Mindset change needed, not just fines, for safer roads
THE recent spate of traffic accidents calls attention to the need for road safety.
Currently, fines and demerit points are slapped on errant drivers. The monetary cost involved would then be a deterrent effect.
However, fines and demerit points alone will not be able to reduce the number of traffic accidents. Household incomes have been rising over the years due to the strong economy, and moreover, the fines are only a minute amount compared to the cost of owning a vehicle. Hence, many of these errant drivers do not mind forking out money for fines as they regard the time saved from speeding or driving recklessly as more important to them.
More emphasis should be placed on changing the mindset and attitude of such drivers. There is a need to educate drivers on the serious consequences of reckless driving.
I am sure that if adequate and effective communication channels are available to educate drivers, they will think twice before speeding or engaging in reckless driving, and the number of traffic accidents will be reduced.
In addition, I think that drivers should be rewarded appropriately if they do not violate the law. For example, if drivers have maintained a clean record by not being involved in any speeding cases for one year, perhaps petrol discount vouchers can be given to them as a reward. Drivers who maintain clean records for a longer duration, like five or 10 years, can be given better rewards to recognise their contribution in helping to keep our roads safe. I am sure that if such incentives are implemented, more drivers will be motivated to make an effort to refrain from speeding.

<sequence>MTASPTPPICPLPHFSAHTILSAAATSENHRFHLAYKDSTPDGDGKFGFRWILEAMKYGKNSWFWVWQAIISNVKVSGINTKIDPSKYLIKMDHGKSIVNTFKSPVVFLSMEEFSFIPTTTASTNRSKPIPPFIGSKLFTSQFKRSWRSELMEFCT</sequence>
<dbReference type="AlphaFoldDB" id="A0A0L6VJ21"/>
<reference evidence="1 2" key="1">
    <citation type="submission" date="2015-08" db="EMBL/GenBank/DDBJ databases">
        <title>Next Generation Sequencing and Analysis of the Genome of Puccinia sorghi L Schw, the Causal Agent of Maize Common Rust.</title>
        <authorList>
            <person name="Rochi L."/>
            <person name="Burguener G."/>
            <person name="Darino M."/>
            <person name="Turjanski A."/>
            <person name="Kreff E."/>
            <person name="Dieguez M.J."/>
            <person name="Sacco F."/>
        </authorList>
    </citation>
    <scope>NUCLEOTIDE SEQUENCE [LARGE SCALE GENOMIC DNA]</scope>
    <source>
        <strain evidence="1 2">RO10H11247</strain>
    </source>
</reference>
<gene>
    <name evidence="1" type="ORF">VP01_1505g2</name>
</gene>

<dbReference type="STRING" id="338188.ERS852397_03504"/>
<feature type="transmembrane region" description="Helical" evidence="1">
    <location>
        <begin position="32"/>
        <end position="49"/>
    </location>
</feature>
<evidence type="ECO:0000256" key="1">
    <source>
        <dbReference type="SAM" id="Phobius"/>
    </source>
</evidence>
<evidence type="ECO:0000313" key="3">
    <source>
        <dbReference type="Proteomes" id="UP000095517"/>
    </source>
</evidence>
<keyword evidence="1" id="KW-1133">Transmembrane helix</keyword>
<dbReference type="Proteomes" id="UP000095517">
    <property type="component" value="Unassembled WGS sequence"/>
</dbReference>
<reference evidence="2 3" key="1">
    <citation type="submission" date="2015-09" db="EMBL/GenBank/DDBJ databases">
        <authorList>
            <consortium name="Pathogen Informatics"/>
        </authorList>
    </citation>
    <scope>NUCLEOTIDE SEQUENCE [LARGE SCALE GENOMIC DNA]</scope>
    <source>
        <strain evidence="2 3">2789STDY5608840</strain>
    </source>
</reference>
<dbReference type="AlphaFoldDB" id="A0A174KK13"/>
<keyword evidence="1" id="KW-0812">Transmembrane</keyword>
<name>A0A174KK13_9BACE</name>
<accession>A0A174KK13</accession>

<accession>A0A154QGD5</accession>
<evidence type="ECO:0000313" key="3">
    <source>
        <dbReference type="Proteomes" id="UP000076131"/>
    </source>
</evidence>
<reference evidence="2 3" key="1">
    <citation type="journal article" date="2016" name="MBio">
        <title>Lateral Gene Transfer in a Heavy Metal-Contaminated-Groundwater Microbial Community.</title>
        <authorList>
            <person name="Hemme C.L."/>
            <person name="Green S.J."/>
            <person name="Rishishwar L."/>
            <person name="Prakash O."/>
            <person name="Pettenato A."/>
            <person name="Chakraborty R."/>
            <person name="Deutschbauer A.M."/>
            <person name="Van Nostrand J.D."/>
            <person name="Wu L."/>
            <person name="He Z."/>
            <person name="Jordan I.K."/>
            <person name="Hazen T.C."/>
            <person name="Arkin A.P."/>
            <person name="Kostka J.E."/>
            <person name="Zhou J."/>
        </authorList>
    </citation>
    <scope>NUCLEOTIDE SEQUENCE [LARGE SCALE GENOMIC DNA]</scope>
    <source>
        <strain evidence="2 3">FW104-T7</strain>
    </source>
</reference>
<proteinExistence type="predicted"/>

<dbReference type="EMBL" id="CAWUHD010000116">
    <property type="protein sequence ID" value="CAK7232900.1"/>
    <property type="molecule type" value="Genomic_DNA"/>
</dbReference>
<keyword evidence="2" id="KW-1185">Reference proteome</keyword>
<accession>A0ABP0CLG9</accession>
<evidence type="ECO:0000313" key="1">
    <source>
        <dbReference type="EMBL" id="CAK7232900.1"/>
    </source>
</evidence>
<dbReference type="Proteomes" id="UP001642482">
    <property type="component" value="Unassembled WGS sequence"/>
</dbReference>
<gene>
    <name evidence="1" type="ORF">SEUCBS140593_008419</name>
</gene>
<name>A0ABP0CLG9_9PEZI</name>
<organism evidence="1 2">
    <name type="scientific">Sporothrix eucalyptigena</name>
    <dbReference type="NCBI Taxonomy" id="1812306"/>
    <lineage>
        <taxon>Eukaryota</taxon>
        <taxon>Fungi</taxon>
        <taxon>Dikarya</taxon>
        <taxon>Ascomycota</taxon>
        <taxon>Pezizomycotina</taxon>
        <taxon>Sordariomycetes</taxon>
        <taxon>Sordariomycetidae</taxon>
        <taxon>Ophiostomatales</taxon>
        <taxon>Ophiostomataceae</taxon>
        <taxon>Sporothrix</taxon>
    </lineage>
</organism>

The key to reducing traffic incidents is by having a comprehensive education package which targets the root of the problem - the mindset that speeding is worth the risk in terms of the time they can save travelling - as well as recognises drivers who do not violate the law.
Aaron Low Chin Yong